White House visit thrills Presidents Cup players
Wednesday, July 2, 2014
WASHINGTON. – Regardless of how they might have voted in the past two presidential elections, members of the 2013 U.S. Presidents Cup team wandered wide-eyed through the White House on Tuesday evening.
If you've been to one formal function at a golf tournament, you've been to them all. Typically they're drawn-out, cringe-inducing events that involve cocktails and milling around before hearing a speech that starts with a lame joke and then proceeds to thank sponsors and volunteers. The assembled players, who have been stealing glimpses at their watches the whole time, make for the doors as soon as their obligations are fulfilled.
Tuesday night was different because Phil Mickelson, Ernie Els, Tiger Woods and the rest of the golfers were not the stars. The White House and President Barack Obama were the headliners.
Some players, including Woods, had visited the White House before. Woods had said earlier in the day at his news conference at Congressional Country Club in nearby Bethesda, Md., site of this week's Quicken Loans National, that he had spent time with Obama in the Oval Office. But for most, this was a first, and they soaked it in.
"Hey, Sneds, come over here and knock on the window," Webb Simpson said to Brandt Snedeker, the 2012 FedEx Cup champion. Snedeker thought he was being set up for embarrassment. Was a team of Navy SEALs going to spring out from behind a ficus if he did?
Summoning courage usually reserved for the tee shot on the 12th hole at Augusta National, he finally walked over and gingerly put a finger lightly on the glass. Then he gently tapped it with a knuckle.
"Man, there ain't nothin' that's getting through there," he said with a smile after realizing the thickness of the glass.
A few minutes later I asked Jason Day and Marc Leishman if the Australian prime minister's house in their homeland was anything like this.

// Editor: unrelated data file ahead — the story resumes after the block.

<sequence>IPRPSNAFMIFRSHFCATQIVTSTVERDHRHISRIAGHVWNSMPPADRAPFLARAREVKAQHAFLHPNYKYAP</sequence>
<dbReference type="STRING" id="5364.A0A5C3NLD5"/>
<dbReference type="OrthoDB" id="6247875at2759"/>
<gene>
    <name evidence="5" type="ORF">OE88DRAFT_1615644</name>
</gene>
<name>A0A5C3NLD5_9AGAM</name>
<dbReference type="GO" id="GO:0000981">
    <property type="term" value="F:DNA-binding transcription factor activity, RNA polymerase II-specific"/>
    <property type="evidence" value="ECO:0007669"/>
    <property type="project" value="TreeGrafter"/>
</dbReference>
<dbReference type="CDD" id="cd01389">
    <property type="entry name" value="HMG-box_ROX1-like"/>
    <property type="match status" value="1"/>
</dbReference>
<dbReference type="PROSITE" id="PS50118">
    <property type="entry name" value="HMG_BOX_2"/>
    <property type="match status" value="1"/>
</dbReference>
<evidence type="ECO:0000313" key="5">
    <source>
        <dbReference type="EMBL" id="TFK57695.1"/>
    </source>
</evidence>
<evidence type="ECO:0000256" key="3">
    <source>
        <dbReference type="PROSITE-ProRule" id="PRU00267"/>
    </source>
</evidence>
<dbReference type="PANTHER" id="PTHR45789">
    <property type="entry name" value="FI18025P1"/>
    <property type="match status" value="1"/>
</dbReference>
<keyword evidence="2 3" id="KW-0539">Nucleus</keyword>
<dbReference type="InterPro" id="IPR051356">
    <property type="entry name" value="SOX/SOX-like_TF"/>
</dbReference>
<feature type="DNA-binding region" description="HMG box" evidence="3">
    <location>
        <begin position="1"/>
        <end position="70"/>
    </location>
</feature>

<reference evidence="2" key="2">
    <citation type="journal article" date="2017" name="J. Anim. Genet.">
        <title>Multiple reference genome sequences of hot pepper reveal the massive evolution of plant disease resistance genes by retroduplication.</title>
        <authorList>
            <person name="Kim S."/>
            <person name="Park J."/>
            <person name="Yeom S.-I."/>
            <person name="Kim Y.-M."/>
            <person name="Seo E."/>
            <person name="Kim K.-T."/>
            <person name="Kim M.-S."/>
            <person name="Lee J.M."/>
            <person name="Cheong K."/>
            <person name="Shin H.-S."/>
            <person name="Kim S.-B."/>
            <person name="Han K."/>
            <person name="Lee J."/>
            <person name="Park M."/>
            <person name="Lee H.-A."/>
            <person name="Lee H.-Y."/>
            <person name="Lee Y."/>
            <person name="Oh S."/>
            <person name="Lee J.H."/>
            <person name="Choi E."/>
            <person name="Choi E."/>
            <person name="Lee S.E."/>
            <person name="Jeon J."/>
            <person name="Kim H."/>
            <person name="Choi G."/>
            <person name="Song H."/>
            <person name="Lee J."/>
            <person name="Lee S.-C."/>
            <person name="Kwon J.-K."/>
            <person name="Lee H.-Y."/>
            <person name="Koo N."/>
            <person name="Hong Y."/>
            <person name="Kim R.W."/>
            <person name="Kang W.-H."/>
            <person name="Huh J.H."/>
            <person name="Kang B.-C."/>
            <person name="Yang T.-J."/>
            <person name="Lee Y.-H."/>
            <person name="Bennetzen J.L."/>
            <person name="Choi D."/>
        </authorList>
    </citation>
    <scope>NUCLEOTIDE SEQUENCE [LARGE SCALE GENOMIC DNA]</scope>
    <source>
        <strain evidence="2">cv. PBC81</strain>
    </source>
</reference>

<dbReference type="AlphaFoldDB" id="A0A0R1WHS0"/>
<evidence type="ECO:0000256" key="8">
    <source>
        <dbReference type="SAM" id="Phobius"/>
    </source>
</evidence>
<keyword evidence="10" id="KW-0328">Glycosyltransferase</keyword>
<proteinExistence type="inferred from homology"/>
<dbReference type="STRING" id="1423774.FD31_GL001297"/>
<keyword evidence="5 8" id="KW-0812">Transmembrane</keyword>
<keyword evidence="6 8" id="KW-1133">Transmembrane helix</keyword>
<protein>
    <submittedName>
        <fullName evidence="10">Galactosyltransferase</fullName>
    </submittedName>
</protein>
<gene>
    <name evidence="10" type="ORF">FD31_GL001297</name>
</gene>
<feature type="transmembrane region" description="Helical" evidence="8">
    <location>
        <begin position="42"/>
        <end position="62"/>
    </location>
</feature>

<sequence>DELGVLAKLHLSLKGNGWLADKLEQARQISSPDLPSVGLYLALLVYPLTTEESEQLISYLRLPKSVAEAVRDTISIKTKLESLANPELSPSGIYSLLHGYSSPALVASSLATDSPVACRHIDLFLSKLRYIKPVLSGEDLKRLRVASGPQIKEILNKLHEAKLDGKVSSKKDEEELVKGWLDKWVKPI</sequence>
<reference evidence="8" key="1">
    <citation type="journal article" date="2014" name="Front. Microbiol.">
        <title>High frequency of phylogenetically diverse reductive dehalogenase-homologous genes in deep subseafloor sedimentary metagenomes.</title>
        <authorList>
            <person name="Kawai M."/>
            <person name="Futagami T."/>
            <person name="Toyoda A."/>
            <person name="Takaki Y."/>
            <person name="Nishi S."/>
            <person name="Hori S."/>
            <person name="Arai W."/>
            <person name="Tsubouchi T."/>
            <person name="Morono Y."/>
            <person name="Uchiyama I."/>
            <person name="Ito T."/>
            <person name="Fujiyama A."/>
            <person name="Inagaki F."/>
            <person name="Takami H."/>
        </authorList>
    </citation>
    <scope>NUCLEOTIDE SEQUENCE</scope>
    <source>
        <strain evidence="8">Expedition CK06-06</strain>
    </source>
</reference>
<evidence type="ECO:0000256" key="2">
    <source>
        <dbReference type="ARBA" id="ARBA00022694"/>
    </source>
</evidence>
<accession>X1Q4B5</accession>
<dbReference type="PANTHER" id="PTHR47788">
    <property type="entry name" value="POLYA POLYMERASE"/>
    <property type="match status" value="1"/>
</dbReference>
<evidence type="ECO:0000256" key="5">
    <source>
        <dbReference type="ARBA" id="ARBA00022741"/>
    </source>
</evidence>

"No way," Day said.
Leishman, without cracking a smile, said, "If you tap on a window at the prime minister's house, you'll put your fingers through it."
Everyone walked with his cellphone out, snapping one photo after another of presidential portraits (Reagan's was the most popular), china and pieces of Americana. It was as if walking through the doorway in the South Entrance had transformed a group of the world's best golfers into tourists.
Woods, who is making his PGA Tour return this week at the tournament that benefits the Tiger Woods Foundation, posed for pictures with kids who are involved in The First Tee program. Then, he talked about golf-course design and history with dignitaries from South Korea (site of the next Presidents Cup, in 2015). Woods also congratulated K.J. Choi for playing well last weekend at the Travelers Championship as Woods' girlfriend, skier Lindsey Vonn, stole a seat so she could to rest her surgically-repaired left knee.
Hunter and Kandi Mahan took turns carrying their infant daughter, Zoe, while they admired portraits of former first ladies. Mickelson and his wife, Amy, strolled the hallways with their kids. Matt and Sybi Kuchar's 6-year-old son, Cameron, got one compliment after another on his seersucker suit.
"Now, last year was the second time that I've been honorary chairman of the Presidents Cup," Obama said during the brief program in the East Room. "The United States has won both times. I'm just sayin'."
The host then thanked Mickelson for giving him a bunker tip and complimented Jordan Spieth on purchasing his first suit.
The cliché goes that if you get asked to go to the White House, you go to the White House. Golf brought the players and their families to 1600 Pennsylvania Avenue on Tuesday night, and regardless of their politics, none of them probably ever will forget the experience.
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